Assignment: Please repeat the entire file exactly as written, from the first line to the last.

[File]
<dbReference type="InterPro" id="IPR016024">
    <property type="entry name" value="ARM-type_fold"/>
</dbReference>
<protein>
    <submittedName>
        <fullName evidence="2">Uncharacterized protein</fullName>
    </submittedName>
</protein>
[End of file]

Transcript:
<dbReference type="InterPro" id="IPR016024">
    <property type="entry name" value="ARM-type_fold"/>
</dbReference>
<protein>
    <submittedName>
        <fullName evidence="2">Uncharacterized protein</fullName>
    </submittedName>
</protein>